Secondary Roads company shut down; Works Minister says they became irrelevant

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Secondary Roads company shut down; Works Minister says they became irrelevant

The Secondary Roads Rehabilitation and Improvement Company Limited (SRRIC) has been shut down.

Reports state that the Government terminated the existing board, which included deputy chairman Wendell Seecharan, Lincoln Anthony, Neville Adams, Shazim Mohammed and Debra James—and appointed public servants from the Ministry of Finance, which include deputy permanent secretary Jennifer Lutchman as chairman.

According to a GML report, the two year old company, which fell under the arms of the Ministry of Works and Transport (MOWT) last year, will now be under the Ministry of Finance as the winding-up process begins.

The move comes after former chairman Herbert George resigned and two audits are currently being conducted into the company, amid tensions between the company’s CEO Antonio Ross and MOWT and a complaint lodged to the Office of the Procurement Regulator (OPR) on allegations of collusion, price-fixing and bid-rigging.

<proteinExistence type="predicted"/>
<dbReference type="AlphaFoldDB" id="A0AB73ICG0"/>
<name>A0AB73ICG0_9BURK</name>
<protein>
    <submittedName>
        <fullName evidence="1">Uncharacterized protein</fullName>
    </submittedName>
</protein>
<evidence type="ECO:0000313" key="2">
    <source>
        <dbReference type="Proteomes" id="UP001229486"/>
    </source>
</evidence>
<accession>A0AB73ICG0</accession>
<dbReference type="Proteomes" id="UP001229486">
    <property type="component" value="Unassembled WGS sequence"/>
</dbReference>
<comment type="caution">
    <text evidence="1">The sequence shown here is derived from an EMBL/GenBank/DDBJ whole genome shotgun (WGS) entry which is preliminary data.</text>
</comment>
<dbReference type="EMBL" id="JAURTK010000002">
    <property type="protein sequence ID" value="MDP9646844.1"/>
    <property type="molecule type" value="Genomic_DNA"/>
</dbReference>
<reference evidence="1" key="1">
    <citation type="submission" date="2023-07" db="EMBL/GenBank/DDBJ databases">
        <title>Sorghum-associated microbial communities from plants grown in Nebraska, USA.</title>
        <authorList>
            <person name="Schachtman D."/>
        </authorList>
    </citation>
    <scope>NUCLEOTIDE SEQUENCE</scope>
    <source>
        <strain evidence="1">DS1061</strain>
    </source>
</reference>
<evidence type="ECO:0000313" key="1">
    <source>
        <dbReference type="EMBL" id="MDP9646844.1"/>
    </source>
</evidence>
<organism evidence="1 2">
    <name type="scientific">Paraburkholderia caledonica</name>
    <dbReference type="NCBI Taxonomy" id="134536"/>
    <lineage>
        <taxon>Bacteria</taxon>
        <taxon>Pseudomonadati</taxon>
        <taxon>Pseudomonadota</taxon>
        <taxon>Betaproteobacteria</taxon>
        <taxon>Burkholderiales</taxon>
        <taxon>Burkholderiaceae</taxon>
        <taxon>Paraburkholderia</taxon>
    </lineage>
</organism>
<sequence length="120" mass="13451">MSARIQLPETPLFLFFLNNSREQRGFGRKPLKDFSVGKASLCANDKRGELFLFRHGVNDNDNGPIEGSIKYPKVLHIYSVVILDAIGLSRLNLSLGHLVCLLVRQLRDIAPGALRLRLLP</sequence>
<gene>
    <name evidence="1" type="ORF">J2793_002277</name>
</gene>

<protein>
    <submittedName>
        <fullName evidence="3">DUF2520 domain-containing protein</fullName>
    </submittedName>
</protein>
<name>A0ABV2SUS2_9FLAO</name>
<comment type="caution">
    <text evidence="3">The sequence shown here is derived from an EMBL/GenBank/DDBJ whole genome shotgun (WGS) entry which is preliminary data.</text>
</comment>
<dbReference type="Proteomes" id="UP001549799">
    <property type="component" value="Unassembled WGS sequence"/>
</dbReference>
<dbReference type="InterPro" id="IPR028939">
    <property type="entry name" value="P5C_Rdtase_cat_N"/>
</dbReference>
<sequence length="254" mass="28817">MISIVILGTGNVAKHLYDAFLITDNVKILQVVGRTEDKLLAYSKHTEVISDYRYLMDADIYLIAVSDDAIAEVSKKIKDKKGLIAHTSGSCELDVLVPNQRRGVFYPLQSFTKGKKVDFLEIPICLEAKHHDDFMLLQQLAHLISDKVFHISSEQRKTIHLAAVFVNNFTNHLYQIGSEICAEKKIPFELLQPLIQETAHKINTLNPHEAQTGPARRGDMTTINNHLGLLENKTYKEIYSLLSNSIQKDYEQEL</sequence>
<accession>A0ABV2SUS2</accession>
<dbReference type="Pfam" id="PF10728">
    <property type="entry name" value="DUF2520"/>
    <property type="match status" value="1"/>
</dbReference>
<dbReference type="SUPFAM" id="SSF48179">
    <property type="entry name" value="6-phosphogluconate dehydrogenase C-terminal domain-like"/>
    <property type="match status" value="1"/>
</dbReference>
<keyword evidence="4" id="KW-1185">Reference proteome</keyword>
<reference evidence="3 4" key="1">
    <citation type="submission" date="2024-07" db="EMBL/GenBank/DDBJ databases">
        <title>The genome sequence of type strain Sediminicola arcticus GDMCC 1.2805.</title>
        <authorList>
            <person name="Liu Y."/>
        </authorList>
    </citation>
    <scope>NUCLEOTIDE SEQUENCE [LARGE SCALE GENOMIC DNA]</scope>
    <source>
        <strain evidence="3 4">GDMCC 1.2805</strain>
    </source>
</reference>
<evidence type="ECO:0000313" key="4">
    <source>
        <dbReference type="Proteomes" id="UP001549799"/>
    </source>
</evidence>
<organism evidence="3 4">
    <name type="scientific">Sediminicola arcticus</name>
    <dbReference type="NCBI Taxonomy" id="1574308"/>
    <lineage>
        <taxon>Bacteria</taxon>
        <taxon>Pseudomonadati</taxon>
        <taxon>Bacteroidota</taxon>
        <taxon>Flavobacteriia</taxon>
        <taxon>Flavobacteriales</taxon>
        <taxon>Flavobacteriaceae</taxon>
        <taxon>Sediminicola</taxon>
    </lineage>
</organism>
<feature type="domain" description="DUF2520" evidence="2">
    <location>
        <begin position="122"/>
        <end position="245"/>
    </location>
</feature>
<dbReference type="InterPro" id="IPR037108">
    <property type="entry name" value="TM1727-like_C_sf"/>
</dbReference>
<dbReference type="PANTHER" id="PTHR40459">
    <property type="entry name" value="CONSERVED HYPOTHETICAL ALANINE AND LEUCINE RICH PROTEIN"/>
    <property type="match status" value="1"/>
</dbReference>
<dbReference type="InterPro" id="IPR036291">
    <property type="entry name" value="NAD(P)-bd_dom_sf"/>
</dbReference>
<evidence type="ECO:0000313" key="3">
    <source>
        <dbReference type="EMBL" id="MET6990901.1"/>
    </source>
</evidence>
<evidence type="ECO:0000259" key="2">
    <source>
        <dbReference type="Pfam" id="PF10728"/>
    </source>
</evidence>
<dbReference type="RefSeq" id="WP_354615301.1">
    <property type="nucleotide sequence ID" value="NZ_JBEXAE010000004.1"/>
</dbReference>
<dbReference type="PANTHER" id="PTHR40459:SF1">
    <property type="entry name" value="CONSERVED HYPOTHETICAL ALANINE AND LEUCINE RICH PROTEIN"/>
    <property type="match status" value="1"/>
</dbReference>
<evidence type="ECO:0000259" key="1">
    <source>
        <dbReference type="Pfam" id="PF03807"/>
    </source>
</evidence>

On Wednesday, Ross appeared before Parliament’s Public Administration and Appropriations Committee (PAAC), chaired by Speaker of the House Brigid Anisette-George, and likened SIRRIC to “an outside child” of the MOWT. 

However, UNC MP, Roodal Moonilal questioned the shutdown.

He said the dismissal came a day after the company’s CEO told a PAAC meeting that it was starved of resources.

Moonilal also raised the issue that the board was removed when they were supposed to return to the PAAC in two weeks to complete their interrogation. Moonilal said rather than bringing legislation, the Government should strengthen state institutions.

Works Minister, Rohan Sinanan, said that when SIRRIC was first conceived, it was to deal with secondary roads in the corporations. 

However, with the passage of the Procurement Legislation and Local Government Reform in the past two years, he said the mandate for secondary roads now fell under the regional corporations, rendering the company irrelevant.